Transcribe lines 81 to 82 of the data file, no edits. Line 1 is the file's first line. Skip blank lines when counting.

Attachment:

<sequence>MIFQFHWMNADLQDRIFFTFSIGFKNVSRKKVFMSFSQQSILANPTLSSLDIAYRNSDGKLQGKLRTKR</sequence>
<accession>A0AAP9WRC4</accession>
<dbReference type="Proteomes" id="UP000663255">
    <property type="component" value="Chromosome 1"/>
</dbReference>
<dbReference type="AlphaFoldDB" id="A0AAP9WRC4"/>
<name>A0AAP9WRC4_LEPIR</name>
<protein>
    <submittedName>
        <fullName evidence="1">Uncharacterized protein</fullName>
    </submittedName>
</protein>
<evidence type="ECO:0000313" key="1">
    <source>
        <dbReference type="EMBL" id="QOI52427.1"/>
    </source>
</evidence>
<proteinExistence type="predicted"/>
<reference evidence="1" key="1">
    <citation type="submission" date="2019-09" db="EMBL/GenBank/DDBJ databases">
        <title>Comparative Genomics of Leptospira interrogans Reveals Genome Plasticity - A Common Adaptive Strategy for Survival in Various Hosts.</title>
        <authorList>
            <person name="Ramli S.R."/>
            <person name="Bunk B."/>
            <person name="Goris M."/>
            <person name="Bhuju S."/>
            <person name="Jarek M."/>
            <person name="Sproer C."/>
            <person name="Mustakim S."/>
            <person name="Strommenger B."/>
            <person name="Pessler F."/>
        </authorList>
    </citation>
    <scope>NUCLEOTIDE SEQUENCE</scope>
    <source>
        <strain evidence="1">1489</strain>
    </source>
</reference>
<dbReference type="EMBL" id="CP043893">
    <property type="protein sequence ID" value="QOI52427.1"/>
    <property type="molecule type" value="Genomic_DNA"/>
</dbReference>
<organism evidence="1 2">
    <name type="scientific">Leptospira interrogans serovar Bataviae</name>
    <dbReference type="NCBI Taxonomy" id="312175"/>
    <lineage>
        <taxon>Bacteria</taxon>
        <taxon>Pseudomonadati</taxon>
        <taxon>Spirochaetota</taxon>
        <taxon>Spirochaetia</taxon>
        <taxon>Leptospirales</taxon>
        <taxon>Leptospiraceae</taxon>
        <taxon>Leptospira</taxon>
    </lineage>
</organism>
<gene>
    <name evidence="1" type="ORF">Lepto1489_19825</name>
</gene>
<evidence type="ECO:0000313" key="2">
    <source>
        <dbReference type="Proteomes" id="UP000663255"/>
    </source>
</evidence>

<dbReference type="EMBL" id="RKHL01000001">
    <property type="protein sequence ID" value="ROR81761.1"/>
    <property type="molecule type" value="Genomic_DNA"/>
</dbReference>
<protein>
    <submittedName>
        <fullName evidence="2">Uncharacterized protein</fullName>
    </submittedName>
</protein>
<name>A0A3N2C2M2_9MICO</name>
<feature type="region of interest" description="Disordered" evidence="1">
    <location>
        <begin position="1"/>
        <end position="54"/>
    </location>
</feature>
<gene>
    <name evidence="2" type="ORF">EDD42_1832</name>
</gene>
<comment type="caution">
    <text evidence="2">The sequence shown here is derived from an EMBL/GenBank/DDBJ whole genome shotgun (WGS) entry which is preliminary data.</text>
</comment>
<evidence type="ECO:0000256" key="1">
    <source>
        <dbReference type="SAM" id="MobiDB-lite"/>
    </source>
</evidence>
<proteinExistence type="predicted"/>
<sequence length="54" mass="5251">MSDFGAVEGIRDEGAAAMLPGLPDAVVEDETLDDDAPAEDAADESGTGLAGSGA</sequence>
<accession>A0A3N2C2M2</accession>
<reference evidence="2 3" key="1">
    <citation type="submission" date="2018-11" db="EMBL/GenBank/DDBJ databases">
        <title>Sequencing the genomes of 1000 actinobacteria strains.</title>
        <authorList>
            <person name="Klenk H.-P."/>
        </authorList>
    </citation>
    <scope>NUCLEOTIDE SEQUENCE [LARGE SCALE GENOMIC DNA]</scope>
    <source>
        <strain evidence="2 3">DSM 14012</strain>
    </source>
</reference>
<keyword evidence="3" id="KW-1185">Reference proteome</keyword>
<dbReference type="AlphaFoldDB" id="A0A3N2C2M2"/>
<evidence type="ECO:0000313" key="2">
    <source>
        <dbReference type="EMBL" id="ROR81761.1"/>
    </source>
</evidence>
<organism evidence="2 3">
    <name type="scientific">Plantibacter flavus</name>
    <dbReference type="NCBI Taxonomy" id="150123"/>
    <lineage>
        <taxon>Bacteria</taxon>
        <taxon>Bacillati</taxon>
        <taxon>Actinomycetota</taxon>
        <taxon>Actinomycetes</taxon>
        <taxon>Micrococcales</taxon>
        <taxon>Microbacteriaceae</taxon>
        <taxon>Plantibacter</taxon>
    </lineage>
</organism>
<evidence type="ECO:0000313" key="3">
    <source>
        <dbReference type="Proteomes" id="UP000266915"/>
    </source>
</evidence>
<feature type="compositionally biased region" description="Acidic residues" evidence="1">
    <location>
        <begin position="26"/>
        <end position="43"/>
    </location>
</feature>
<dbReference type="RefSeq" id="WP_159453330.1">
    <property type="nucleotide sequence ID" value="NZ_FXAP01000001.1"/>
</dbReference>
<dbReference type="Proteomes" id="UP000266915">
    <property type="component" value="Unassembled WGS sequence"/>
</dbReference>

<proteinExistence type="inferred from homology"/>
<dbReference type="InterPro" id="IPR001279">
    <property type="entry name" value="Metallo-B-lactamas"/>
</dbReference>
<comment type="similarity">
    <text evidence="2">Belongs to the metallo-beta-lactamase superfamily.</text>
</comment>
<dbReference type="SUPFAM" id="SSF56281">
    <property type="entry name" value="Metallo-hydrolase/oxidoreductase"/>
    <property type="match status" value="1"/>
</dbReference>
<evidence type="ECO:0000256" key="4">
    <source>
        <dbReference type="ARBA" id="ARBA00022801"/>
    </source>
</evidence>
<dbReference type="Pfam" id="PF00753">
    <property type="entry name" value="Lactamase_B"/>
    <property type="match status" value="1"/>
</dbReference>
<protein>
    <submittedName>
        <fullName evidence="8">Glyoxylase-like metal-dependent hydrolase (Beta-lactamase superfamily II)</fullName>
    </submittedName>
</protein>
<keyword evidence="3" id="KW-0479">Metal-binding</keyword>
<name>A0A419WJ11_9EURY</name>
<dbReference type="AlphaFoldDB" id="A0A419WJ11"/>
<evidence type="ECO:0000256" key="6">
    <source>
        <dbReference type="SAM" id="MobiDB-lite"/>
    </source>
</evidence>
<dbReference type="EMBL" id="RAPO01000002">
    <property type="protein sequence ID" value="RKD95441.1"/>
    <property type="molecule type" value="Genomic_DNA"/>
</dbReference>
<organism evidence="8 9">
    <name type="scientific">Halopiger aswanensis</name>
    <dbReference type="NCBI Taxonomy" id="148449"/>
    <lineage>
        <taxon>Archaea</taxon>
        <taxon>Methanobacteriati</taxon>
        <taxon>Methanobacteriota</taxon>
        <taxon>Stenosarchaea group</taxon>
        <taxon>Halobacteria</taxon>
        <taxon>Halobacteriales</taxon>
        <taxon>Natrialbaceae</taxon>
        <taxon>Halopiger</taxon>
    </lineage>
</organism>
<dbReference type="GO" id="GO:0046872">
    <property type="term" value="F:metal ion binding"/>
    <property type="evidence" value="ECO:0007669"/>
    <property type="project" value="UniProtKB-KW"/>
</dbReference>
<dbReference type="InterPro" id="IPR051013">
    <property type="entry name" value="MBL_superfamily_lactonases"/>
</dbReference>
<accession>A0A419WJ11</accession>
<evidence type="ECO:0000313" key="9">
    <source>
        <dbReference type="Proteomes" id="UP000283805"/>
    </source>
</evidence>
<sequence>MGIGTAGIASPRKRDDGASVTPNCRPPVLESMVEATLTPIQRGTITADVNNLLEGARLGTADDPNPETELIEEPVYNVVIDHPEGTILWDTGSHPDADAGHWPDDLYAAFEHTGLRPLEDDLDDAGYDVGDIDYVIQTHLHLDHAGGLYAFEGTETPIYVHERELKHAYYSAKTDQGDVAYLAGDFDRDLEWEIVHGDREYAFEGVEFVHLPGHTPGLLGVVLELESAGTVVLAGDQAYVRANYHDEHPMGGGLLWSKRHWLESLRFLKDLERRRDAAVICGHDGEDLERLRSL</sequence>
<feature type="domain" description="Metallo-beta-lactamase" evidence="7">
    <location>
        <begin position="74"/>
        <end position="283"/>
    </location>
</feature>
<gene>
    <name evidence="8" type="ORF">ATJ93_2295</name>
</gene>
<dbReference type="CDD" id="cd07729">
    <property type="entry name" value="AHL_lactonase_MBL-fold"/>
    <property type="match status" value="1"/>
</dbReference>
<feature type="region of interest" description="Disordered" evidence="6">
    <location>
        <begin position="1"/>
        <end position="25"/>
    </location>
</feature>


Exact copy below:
    <name evidence="2" type="ORF">EDD42_1832</name>
</gene>